Doctor Who Treated George Floyd Tells Court Asphyxia Was Most Likely Cause Of Death
The doctor who pronounced George Floyd dead in May 2020 has told a court that asphyxia was the most likely cause of death.
Former Minneapolis police officer Derek Chauvin is accused of killing Floyd by kneeling on his neck for more than eight minutes.
Opening the second week of the trial today, April 5, Dr Bradford Langenfeld said Floyd did not have a heartbeat ‘sufficient to sustain life’ when he arrived at the hospital.
Langenfeld, who was a senior medical resident at the Hennepin County Medical Center at the time, said he believes Floyd had suffered a cardiac arrest due to a lack of oxygen.
‘Based on the information I had, it was more likely than the other possibilities,’ Langenfeld said.
When asked by prosecutors whether there was another term for death by oxygen deficiency, Lagenfield said: ‘Asphyxia.’
He also said no measures had been taken by Chauvin or other officers to try to save Floyd’s life.
‘Any amount of time that a patient spends in cardiac arrest without immediate CPR markedly decreases the chance of a good outcome. Approximately 10-15% decrease in survival for every minute that CPR is not administered,’ Langenfeld told the court.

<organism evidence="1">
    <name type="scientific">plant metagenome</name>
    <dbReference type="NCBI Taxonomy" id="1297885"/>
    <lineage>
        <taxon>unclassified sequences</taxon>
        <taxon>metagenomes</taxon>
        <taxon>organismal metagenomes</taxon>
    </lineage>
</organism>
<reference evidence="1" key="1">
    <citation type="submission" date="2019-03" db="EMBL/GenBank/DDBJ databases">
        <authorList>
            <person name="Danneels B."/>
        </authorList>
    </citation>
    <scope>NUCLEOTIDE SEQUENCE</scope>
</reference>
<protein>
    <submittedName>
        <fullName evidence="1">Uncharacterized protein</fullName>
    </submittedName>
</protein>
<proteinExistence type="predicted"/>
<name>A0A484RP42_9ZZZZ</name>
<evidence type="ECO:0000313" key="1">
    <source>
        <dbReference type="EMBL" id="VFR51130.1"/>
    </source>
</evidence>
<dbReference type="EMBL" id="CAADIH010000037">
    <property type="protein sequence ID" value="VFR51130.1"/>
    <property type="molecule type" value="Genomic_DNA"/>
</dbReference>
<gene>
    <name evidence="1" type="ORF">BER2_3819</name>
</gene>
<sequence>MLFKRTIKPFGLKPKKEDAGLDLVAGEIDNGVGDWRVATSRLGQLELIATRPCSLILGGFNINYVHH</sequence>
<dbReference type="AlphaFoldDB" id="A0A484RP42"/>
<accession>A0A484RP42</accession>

He said the condition Floyd was brought in could be best described as an emergency situation, with the primary goal being to re-establish ‘spontaneous circulation’.
Floyd had no pulse but was showing some electrical activity, he said, noting that this was a sign of low oxygen.
Langenfeld also told the court that although he could not rule out the possibility that Floyd had a heart attack, it was less likely based on the information given to him as he had not reported any chest pain or clutched at his chest.
As reported by Star Tribune, When asked if it was possible Floyd had overdosed, Langenfeld said: ‘I didn’t feel there was a specific toxin for which we could give a medication that would reverse his arrest.’
Chauvin is facing charges of second-degree unintentional murder, manslaughter and third-degree murder.
Last week, his defence lawyers argued in court that a crowd of bystanders who witnessed Floyd’s death posed a threat to police and aggravated the situation.
Chauvin’s lawyer, Eric Nelson, said the crowd of people gathered at the scene made officers worry for their safety and distracted them from Floyd.
During his questioning of one witness, Donald Williams, Nelson asked whether it would be fair to say the MMA fighter grew ‘more and more angry’ the longer Chauvin remained on Floyd’s neck, but Williams pushed back, stating that he ‘grew more and more pleading for life’.
If you have a story you want to tell, send it to UNILAD via [email protected]
Most Read StoriesMost Read